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County allocation set to jump by Sh119bn if BBI report is adopted

President Uhuru Kenyatta reads the BBI report when he received it at State House, Nairobi, on November 26, 2019. PHOTO | PSCU  

County governments stand to get at least Sh119 billion more if a recommendation of the Building Bridges Initiatives (BBI) to raise allocations to the devolved units to more than a third of State revenues is adopted.

The BBI report, which was made public Wednesday by President Uhuru Kenyatta, proposes that counties should receive at least 35 percent of national revenue contained in the last audited government accounts compared to the current 15 percent.

The last audited accounts are for the year ended June 2016, which put State revenues at Sh1.237 trillion. This means that the 47 devolved units would share about Sh433 billion if Treasury bases the proposed BBI allocations on the last audited accounts, up from the current Sh316 billion.

Further, the BBI report is recommending the introduction of a flat tax rate for income above the living wage of Sh22,300.

Currently tax is staggered between Sh12,290 and Sh47,059 monthly pay with duty ranges of between 10 percent and 30 percent. “The flat tax would lower tax fraud, encourage compliance and cut down on corruption in the assessment of taxes,” said the report.

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The raised allocation would make counties one of the biggest beneficiaries of the planned shakeup of Kenya’s political and economic structure.

The BBI recommendations seek to ban public officers from doing business with government, offer seven-year tax holidays to start-ups and award whistleblowers five percent of recovered proceeds of corruption. “Technocrats will use a formula that focuses on ensuring services reach the actual settlements of people so that resources are not allocated on the basis of uninhabited land mass,” says the BBI report.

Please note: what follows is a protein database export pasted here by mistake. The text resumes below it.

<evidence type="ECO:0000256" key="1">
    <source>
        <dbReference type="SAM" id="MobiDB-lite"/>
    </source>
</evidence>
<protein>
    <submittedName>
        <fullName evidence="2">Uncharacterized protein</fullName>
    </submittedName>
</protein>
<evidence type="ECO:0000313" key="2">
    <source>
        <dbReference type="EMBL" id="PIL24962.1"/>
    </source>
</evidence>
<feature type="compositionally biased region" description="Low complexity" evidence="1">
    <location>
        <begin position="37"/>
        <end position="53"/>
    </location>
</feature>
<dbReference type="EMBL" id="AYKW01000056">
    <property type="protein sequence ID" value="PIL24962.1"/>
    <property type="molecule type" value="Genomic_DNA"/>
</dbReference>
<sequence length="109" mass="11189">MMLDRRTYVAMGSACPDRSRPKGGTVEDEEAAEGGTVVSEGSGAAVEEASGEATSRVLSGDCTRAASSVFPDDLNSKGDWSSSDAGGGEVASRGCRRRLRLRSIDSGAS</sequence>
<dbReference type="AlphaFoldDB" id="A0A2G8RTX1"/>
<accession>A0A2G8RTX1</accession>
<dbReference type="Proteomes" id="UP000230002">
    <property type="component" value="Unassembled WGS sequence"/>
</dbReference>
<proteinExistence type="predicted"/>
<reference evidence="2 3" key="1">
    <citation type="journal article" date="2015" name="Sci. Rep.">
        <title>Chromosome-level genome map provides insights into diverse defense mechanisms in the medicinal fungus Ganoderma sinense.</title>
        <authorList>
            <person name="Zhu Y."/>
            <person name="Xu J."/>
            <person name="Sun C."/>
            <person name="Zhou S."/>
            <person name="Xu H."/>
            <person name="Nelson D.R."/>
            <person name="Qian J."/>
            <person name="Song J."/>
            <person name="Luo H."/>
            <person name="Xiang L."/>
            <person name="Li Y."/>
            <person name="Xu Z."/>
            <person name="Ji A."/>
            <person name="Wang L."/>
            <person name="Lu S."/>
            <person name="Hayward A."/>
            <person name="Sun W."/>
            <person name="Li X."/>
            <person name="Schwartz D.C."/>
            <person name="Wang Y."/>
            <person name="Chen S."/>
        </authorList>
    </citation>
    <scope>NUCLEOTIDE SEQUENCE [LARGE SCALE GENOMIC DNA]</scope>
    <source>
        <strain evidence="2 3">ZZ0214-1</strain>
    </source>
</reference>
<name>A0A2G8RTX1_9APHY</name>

This will benefit the densely populated counties given that population will have the heaviest weighting in the formula used to determine what each devolved unit of government gets from the national government. Recently, published results of the latest national census indicated that Nairobi, Kiambu, Nakuru and Kajiado counties alone added 3.1 million people, accounting for a third of the population increase, reflecting the flow of people in search of jobs, housing and education to the big towns. The 2010 Constitution devolved a minimum of 15 percent of the budget to 47 new counties, also handing them responsibility for basic healthcare, early education, local roads, and other infrastructure.

This was meant to heal the skewed development of Kenya across regions.

But the county governments have struggled to fulfil their responsibilities and curb the regional inequalities partly because of corruption and partly because of a lack of funds.

The National Intelligence Service will also be used to audit the value chain in agriculture to nab cartels while recruitment of youth into the disciplined forces will be handled by private firms to minimise corruption.

The BBI report wants a change in the defamation law to empower media to report on corruption and fraud without being subjected to legal intimidation such as public officers applying for court gags.

“Amend the Defamation Act to deny all public officers a course of action where allegations are made against them, in their official capacity, regarding matters of ethics and corruption,” the report recommends.

The report has also proposed that the president should appoint a prime minister from the party with most lawmakers in Parliament.

Kenya’s government is led by the president, and the country does not have a prime minister after it abolished the position in 2013.

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